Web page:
The grey-shingled motel stands at the north end of the Strait of Canso causeway linking Cape Breton Island with mainland Nova Scotia. The 70-unit motel is owned now by Halifax-based Keddy’s Motor Inns Ltd. But until June it belonged first to W. J. (Billy Joe) MacLean, minister of culture, recreation and fitness in the Conservative cabinet of Nova Scotia Premier John Buchanan, and then to MacLean’s brother Bernard, a physician who was an unsuccessful Tory candidate in the 1978 provincial election. Between 1970 and 1984 the motel received loans totalling more than $1 million from Tory governments. Then, this spring the business collapsed. The government at first declined to call in $305,000 of outstanding debt guaranteed by Bernard (Dr. Bernie) MacLean. But after critics levelled charges of political favoritism, the cabinet decided on Aug. 8 to hold the Tory doctor to his guarantee.
Still, criticism of the Buchanan government continued last week. For one thing, Bernard MacLean, 50, a popular figure in West Cape Breton, said that he faces financial ruin if he is forced to repay the loan. For another, the motel affair was only one of several politically embarrassing episodes in the province. At the same time, the provincial economic outlook is worse than at any time since 1980.
The government’s initial reluctance to demand repayment from MacLean fit the political pattern surrounding the motel affair. It was the Conservative administration of Premier George Smith in 1970 that provided a $700,000 business-development loan to Billy Joe
MacLean to build the motel. By the time it opened as the Scheiling Motel in 1972, power in Halifax had changed hands. To buy furnishings Billy Joe borrowed $400,000 from brothers Bernard and James, who is also a doctor and has been the Tory MLA for Inverness North since last November. By 1979 Billy Joe MacLean owed $1,095,562 to the Nova Scotia Resources Development Board, and a further $200,000 to Bernard. But, with business slow in the motel, he was unable to meet payments on either loan. In February, 1980, the provincial board foreclosed.
Both Billy Joe and Bernard blame their later problems on the 1980 entanglements. Provincial agents, unable to find a buyer at the motel’s assessed value of about $400,000, turned it over to a sheriff’s auction in April, 1980. But a board representative forced the bidding to $700,000 (“We wanted to get our original loan back,” board chairman Joseph Zatzman told Maclean's last week).The business was finally sold to Bernard MacLean for $701,000—backed by a cabinet-approved loan board mortgage for the full amount—after Bernard personally guaranteed $400,000 of the total.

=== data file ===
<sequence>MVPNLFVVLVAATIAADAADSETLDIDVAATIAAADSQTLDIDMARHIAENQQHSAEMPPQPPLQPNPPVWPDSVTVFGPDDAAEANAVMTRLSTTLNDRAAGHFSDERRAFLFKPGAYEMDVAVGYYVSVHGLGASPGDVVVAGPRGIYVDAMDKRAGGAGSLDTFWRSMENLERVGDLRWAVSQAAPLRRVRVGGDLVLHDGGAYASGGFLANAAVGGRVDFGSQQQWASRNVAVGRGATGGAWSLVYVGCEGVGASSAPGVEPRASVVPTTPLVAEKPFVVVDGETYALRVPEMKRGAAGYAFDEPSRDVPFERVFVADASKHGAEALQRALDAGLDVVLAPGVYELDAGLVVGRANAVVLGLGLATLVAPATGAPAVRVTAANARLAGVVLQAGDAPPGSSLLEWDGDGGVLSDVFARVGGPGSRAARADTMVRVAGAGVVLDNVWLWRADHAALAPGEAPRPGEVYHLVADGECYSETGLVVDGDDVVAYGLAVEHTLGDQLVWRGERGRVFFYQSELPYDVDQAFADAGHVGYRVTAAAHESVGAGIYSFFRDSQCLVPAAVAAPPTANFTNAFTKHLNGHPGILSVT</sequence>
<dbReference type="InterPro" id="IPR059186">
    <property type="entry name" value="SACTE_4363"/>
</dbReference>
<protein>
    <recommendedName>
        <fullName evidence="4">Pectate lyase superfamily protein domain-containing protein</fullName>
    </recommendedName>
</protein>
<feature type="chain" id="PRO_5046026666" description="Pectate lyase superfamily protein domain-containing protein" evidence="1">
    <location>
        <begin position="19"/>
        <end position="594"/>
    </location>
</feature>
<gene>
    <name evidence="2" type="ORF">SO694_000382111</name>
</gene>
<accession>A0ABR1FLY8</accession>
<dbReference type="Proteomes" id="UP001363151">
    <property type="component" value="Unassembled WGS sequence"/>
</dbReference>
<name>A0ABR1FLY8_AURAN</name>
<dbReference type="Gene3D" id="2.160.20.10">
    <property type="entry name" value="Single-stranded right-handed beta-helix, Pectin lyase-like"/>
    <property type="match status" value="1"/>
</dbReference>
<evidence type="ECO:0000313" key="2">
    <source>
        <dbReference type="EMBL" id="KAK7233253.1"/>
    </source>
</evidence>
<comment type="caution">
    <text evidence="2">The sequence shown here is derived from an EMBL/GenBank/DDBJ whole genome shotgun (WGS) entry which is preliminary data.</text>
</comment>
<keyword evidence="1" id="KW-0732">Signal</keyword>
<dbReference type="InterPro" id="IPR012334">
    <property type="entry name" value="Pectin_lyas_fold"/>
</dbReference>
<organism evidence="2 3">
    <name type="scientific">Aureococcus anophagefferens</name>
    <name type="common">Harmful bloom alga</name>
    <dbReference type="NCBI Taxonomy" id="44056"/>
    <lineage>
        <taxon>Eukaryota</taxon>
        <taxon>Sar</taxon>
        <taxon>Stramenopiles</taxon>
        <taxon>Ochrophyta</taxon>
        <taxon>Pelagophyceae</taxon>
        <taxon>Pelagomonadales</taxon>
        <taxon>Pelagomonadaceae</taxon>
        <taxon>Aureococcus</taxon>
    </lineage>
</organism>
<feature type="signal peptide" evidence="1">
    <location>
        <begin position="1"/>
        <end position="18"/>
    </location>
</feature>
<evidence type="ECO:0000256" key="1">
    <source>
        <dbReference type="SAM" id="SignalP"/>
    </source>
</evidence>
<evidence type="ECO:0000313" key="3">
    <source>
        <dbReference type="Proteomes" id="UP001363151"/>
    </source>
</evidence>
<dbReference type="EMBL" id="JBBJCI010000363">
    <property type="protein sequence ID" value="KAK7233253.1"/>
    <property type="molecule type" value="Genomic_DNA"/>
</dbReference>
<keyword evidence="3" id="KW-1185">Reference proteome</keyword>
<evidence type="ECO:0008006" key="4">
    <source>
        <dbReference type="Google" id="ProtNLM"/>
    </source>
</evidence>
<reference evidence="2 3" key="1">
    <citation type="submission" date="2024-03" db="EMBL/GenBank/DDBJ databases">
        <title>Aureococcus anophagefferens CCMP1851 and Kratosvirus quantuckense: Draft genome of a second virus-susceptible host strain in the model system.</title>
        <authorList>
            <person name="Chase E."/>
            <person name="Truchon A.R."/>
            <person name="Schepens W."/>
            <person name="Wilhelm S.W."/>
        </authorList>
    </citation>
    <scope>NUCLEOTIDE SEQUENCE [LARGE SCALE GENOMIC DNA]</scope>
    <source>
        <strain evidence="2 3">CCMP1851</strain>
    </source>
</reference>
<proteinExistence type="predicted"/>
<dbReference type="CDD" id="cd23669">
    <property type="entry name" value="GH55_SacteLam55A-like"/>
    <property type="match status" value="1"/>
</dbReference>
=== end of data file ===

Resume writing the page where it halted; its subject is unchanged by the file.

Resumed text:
It proved to be a poor investment. With debt charges of $12,900 a month, mortgage payments fell behind by last October. As Bernard recalled, “It never made
money even one year.” On April 11 the loan board foreclosed again, and in early June it sold the motel to Keddy’s—the 13th in that company’s chain—for $375,000. The transaction left the loan board short by $305,000.
But while the family business was failing, the political career of Billy Joe MacLean, 48, flourished. First elected to the legislature in 1981 in the new riding of Inverness South, Billy Joe joined Buchanan’s cabinet in 1983 and returned in last November’s Tory election landslide. Late last month, when the loan board recommended that the government waive its right to recover the motel debt, the opposition claimed that it detected a partisan motive. Liberal Leader Vincent MacLean (no relation) contrasted the decision to a government campaign to collect overdue student loans and he added that, for the Tory government, “It is one set of rules for one group of people, and another set for people who have influence.” On Aug. 8 the cabinet decided to order the loan board to try again to collect its money. Despite Bernard MacLean’s protests that losses on the motel have drained his savings, Zatzman said last week, “If he wants to stonewall it, we’ll recommend that we sue him.”
Provincial New Democratic Party Leader Alexa McDonough said that the whole affair was a reflection of “the sleaze factor.” She added that an air of impropriety and political favoritism has surrounded the Buchanan government since last fall. Among the embarrassments that McDonough and other critics referred to: in the November election Tory Malcolm MacKay lost his Sackville seat after allegations—later confirmed by the provincial auditor general’s office—that he had improperly claimed $34,454 in travel expenses. MacKay has still not replied to a request that he repay $7,024 and an RCMP investigation into his actions is “still active,” according to an officer in charge. As well, the Tories were embarrassed by revelations that rural Conservative MLAs had discretionary access to road repair funds worth more than $6 million.
While lawyers for the loan board and Bernard MacLean exchanged telephone calls last week, one political aide close to the cabinet summed up the government’s outlook: “We’ve slipped. But we realize it and we’re dealing with it. We’ve just got to bring the wagons a little closer together.”
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